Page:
HSJ’s round-up of must read stories, including this year’s HSJ Awards winners

Inspiration and celebration

The winners of this year’s HSJ Awards, very probably the world’s biggest healthcare awards, have been revealed. Impressive feats are demonstrated across the shortlists, but among those taking the gongs were Liverpool CCG as clinical commissioning group of the year, and East London Foundation Trust as provider trust of the year. 

The awards also for the first time, following the summer’s Brexit vote, honoured six NHS staff from the European Union.

At a ceremony in London, HSJ editor Alastair McLellan said: ”Take it from me: healthcare systems across the world are in awe of the scale and pace of changes being made to care delivery and organisation by the NHS.

“The NHS remains the greatest laboratory in world healthcare and the prevailing view remains: if an advance is believed to have the potential to make a real difference to patient outcomes, experience or safety it is the NHS which remains the world’s best testing ground.”

Ensuring, not assuring

NHS England has told HSJ that it, along with fellow NHS quangos, is working with an STP footprint on “ensuring they will put in place the right skilled workforce to ensure high quality care”.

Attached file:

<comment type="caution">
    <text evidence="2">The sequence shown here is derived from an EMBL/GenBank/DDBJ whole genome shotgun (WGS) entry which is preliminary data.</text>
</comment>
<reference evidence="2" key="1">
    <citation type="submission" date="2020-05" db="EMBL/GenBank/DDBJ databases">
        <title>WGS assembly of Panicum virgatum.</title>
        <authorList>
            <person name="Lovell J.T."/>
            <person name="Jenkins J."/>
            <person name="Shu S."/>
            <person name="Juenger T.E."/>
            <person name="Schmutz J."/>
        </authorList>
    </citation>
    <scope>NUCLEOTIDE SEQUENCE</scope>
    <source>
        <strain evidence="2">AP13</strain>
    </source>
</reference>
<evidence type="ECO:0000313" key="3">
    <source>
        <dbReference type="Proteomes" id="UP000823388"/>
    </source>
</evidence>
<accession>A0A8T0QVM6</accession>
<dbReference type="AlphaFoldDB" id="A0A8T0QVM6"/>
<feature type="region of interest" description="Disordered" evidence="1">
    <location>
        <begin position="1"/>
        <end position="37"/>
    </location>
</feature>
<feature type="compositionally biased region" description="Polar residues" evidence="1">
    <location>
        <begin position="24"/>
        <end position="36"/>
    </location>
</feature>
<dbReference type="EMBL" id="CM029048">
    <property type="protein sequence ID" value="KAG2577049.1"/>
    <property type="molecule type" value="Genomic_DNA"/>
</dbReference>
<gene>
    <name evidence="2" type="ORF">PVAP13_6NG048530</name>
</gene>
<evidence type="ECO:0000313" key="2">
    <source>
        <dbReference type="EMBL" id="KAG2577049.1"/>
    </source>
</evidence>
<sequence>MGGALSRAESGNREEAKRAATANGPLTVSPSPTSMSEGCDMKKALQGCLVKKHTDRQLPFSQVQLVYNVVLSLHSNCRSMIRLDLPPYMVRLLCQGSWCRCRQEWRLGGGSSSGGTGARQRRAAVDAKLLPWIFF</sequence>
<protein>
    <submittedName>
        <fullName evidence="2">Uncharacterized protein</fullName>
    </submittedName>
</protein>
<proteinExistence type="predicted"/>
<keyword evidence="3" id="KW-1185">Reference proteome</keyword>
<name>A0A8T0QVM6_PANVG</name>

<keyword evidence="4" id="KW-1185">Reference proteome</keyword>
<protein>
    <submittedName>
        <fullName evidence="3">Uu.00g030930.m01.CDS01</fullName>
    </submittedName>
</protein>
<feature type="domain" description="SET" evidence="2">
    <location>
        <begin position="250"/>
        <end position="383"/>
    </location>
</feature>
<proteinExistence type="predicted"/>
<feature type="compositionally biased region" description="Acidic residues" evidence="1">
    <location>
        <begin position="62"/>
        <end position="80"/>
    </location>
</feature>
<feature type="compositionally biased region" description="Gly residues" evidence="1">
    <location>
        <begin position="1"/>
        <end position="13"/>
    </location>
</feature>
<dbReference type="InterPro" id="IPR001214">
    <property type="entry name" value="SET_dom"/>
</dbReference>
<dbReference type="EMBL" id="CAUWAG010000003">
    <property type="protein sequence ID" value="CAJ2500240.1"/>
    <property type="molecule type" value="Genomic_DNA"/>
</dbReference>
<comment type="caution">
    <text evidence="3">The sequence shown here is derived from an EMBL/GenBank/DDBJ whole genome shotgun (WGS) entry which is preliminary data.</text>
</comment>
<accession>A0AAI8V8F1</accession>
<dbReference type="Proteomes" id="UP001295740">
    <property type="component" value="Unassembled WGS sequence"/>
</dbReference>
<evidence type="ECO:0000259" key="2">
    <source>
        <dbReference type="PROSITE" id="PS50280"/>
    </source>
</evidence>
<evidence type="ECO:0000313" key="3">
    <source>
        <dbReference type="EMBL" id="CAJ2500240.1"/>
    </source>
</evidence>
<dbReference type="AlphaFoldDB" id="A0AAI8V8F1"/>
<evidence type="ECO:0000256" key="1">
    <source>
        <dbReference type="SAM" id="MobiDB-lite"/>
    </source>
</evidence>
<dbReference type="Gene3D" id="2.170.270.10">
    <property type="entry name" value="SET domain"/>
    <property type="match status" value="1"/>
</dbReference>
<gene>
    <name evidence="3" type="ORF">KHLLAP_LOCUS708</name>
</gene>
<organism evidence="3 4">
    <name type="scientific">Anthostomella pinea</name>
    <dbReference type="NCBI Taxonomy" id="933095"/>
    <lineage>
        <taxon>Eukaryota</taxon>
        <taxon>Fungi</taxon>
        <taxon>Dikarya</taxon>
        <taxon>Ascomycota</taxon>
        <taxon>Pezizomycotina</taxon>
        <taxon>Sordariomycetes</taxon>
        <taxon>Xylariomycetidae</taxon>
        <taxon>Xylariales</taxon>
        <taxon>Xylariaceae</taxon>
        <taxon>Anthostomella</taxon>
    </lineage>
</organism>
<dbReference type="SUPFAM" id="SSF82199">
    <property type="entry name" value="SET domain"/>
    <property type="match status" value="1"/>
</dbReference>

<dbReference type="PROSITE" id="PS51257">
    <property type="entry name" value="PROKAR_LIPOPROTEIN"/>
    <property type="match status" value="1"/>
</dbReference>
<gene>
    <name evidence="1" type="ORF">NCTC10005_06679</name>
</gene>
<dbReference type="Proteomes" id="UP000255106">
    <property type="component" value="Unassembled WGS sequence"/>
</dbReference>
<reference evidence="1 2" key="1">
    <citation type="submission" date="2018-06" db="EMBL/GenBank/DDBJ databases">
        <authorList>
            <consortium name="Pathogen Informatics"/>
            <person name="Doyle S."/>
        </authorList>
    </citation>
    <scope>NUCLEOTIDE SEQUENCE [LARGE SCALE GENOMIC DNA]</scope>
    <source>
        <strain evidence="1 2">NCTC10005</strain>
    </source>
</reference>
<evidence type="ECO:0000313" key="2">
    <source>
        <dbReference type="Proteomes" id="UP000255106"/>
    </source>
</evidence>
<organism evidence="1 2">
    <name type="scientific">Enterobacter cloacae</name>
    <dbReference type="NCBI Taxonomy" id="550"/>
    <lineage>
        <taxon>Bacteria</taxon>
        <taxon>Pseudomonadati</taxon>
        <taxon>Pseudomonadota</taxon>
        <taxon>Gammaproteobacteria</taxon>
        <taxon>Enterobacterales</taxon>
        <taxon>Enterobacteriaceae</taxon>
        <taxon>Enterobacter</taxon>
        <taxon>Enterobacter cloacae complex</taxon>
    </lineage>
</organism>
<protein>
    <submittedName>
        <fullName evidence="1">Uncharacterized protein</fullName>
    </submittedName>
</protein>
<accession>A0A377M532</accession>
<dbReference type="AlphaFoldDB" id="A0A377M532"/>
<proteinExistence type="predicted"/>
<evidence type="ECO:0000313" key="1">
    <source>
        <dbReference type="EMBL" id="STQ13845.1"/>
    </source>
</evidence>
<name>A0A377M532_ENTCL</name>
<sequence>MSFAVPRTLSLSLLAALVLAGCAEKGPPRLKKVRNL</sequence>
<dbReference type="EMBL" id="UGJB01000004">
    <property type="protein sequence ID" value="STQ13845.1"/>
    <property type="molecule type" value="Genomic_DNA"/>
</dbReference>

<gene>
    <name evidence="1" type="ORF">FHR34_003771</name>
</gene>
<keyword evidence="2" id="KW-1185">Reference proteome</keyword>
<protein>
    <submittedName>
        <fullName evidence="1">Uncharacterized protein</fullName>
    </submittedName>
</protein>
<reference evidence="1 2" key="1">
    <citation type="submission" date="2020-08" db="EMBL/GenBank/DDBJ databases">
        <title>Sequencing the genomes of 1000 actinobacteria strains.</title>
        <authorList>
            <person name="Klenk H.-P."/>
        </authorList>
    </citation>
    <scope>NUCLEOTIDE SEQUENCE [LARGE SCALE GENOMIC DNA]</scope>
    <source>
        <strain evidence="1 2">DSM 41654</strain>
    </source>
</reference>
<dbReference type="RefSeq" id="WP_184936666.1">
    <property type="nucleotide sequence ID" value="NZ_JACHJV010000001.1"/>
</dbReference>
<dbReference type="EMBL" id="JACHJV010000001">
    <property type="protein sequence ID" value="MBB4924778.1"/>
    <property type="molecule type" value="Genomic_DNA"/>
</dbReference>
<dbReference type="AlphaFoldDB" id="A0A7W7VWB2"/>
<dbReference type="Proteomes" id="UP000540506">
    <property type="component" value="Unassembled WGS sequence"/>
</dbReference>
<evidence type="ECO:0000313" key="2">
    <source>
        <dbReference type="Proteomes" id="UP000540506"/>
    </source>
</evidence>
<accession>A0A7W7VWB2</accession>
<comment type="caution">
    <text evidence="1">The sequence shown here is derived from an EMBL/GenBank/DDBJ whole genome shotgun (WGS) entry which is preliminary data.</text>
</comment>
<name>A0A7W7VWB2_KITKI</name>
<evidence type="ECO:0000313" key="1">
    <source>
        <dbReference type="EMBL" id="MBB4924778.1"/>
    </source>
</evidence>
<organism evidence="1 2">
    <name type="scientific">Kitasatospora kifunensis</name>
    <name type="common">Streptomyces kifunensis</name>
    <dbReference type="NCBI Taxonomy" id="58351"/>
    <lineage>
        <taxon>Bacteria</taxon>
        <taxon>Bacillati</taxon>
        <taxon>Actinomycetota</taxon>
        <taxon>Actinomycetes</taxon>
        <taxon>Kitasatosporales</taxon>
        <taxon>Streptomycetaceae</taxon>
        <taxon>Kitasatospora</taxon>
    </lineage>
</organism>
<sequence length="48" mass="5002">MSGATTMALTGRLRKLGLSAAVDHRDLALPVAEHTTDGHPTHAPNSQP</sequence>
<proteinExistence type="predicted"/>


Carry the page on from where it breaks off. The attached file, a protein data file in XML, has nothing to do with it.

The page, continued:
It follows a draft of the Buckinghamshire, Oxfordshire and Berkshire West STP, published last week by Reading Council, detailing an aim of making £34m savings from staffing costs through “reduction of nursing grade input” and an increase in the use of “generic support workers” such as healthcare assistants.

The draft STP says its workforce plans would mean that an otherwise projected workforce growth of 4,526 full-time equivalent staff would instead be an increase of just 978. It forecasts that over the period the area’s health service will experience a 15 per cent increase in “patients”.

BOB (the STP has an odd geography but a great acronym) has told HSJ it wants to increase trained nursing numbers towards 2020-21 but also wants to look at skill mix.

NHS England is taking a lead on STP oversight and rule setting, but technically shares this role with the other NHS arm’s-length-bodies.

In a manner familiar to STP watchers, the oversight and approval process for them is very informal, but very much present. NHSE has previously indicated it isn’t signing them off – but it is giving some very direct feedback, which cannot be ignored.

Wherever next for STP assurance? We wait with bated breath.

Then there are the mixed messages. Save money, but perhaps not via compromising on the largest part of your cost base. Deal with the difficult issues and provide us with more detail – but nothing controversial, thanks.